In the eastern half of the United States, periodical cicadas come up out of the ground every 17 years when the ground warms up to 64°F. They are expected to be seen here in the Washington, DC area in May of 2013. They are large insects, about an inch and a half long, with black bodies, red eyes and delicate wings. There are far too many to count. You see them everywhere--on the sidewalk, on the trees, on the porch, on the street.
Cicadas of the same life cycle are known collectively as a single "brood". There are 12 broods of 17-year cicadas. As a result, it is possible to find cicadas in almost any year by traveling to the appropriate location. The group expected in the capital region this spring, known as Brood 2, are the offspring of cicadas last seen in 1996.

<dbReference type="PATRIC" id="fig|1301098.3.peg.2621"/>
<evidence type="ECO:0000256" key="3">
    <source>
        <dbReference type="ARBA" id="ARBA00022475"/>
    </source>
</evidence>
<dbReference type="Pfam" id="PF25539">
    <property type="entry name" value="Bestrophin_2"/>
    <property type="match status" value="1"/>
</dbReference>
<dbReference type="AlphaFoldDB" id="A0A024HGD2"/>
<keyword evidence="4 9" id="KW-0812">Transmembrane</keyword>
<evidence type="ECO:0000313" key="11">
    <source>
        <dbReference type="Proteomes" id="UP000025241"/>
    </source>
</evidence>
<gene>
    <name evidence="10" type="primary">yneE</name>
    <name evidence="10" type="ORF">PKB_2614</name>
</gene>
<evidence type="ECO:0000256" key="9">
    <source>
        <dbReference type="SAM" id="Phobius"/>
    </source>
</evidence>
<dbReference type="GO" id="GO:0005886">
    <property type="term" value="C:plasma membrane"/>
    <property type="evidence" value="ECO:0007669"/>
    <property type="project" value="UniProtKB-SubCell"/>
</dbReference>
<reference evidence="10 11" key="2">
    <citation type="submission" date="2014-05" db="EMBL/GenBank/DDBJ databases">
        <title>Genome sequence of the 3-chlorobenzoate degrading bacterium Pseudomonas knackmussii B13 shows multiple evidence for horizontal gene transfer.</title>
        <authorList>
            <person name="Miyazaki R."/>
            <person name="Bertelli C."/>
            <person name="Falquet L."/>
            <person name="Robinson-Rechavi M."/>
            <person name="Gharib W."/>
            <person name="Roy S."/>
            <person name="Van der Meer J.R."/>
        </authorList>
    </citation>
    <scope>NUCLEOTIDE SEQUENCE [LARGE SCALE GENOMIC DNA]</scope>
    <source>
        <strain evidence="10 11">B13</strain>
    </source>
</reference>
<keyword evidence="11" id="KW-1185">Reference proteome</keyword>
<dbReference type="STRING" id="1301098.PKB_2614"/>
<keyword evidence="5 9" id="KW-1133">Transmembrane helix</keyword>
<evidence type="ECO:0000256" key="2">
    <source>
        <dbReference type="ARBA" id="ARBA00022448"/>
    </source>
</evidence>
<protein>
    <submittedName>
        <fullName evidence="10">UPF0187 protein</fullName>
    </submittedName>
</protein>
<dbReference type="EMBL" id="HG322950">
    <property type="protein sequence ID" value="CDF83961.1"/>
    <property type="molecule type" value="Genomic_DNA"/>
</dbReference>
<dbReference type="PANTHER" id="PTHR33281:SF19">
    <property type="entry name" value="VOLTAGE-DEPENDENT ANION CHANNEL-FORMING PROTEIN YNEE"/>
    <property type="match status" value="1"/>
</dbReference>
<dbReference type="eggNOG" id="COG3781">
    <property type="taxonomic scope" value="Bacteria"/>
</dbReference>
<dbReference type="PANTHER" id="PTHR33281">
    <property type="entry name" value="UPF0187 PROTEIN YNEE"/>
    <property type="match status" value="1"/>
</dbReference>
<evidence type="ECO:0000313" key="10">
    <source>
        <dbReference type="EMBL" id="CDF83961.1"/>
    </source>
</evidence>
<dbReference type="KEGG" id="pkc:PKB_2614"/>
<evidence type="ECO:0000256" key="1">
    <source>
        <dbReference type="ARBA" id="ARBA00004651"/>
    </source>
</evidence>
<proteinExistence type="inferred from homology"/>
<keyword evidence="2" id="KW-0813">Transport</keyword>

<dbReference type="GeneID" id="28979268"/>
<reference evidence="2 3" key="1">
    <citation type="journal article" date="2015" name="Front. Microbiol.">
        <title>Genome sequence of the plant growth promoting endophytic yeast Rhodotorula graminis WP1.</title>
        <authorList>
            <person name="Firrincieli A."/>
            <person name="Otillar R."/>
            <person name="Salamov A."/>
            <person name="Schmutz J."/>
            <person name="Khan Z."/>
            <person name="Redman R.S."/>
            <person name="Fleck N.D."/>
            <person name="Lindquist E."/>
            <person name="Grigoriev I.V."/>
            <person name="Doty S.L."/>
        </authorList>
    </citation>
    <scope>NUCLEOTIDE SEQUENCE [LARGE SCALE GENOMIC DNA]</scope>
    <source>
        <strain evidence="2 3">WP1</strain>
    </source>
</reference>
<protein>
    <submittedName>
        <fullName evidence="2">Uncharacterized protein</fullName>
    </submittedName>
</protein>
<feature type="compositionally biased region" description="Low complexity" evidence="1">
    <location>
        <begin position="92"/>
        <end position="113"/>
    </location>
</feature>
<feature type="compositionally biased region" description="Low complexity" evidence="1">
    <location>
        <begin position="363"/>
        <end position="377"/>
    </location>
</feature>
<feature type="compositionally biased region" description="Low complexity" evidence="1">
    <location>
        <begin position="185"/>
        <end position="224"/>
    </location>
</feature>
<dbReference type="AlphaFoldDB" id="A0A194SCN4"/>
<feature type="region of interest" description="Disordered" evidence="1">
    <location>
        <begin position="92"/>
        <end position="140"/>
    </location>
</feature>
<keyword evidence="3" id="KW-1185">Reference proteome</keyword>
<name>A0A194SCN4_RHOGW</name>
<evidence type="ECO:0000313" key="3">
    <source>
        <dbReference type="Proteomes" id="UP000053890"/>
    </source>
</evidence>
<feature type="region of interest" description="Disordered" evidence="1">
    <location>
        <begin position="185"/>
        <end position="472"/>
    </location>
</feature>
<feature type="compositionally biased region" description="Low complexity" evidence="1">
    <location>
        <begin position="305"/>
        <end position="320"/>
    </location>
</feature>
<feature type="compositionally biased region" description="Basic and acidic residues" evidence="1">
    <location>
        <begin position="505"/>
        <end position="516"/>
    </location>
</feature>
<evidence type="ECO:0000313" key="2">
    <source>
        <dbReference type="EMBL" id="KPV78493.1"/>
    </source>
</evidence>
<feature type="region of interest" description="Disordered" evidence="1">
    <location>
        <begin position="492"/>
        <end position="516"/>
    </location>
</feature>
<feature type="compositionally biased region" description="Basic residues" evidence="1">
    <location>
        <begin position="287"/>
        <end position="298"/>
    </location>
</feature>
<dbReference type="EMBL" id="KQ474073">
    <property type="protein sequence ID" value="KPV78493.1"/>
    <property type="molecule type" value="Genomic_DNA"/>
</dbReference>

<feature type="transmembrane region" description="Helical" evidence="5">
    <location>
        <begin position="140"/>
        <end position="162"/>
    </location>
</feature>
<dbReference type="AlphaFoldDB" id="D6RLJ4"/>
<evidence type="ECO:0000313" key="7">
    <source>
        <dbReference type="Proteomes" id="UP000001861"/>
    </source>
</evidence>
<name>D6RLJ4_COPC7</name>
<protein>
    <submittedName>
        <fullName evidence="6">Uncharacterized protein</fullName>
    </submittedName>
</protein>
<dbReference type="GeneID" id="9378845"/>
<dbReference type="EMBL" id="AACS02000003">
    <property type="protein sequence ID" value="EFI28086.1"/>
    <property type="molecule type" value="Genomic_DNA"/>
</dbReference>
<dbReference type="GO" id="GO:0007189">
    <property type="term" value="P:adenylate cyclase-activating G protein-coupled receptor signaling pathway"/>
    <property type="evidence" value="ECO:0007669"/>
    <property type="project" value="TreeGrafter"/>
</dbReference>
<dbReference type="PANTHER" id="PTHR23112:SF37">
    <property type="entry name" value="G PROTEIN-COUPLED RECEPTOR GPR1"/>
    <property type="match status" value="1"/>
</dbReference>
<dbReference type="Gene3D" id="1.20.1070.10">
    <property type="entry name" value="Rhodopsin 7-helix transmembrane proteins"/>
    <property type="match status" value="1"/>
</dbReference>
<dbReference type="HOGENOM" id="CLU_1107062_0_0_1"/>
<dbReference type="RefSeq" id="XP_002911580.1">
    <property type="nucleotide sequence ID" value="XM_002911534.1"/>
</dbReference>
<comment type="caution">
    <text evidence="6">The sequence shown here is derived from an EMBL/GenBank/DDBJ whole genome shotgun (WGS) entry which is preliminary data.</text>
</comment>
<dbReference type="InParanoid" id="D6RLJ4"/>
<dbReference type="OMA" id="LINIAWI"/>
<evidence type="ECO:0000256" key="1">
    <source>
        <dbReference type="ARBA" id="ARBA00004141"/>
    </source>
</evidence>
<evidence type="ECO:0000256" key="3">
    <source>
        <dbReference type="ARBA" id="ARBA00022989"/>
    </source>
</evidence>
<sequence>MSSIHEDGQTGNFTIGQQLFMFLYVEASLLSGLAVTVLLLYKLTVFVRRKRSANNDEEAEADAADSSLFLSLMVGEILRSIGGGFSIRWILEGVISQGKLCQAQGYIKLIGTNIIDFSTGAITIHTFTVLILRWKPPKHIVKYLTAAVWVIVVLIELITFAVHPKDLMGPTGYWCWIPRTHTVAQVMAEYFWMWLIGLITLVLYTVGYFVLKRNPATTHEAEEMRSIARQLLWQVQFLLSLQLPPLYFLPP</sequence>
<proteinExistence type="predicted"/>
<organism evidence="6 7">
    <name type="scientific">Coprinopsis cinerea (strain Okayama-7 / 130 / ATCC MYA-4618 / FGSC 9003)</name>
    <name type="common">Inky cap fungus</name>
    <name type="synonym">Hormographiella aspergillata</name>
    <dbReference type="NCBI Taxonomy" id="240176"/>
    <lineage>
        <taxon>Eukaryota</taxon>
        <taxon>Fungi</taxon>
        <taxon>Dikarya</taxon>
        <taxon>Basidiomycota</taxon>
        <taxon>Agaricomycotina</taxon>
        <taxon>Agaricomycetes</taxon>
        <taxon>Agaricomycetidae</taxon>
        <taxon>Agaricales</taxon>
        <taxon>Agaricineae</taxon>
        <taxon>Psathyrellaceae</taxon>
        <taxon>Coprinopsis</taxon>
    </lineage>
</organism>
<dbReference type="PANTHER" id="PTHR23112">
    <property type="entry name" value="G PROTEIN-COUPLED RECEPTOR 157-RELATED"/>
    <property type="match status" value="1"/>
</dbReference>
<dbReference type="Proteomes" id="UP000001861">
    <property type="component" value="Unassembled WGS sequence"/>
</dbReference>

Usually in early to mid-May, the cicada nymphs crawl out of the ground, onto trees and shed their skins. The males sing very loudly to attract female mates. The females lay their eggs in the branches of trees. The nymphs hatch and burrow several inches underground. The above ground cycle lasts less than four weeks. Beginning in mid-June, the adults all die. Male cicadas die soon after mating. Females lay 400 to 600 eggs before they die.
Fortunately, Cidadas don't bite or sting so they're not harmful to people or pets. They generally leave no lasting damage, except possibly to young trees and shrubs. They are annoying to most, though some people find them and their unique life cycle to be fascinating.
Read More About the Broods of the Periodic Cicada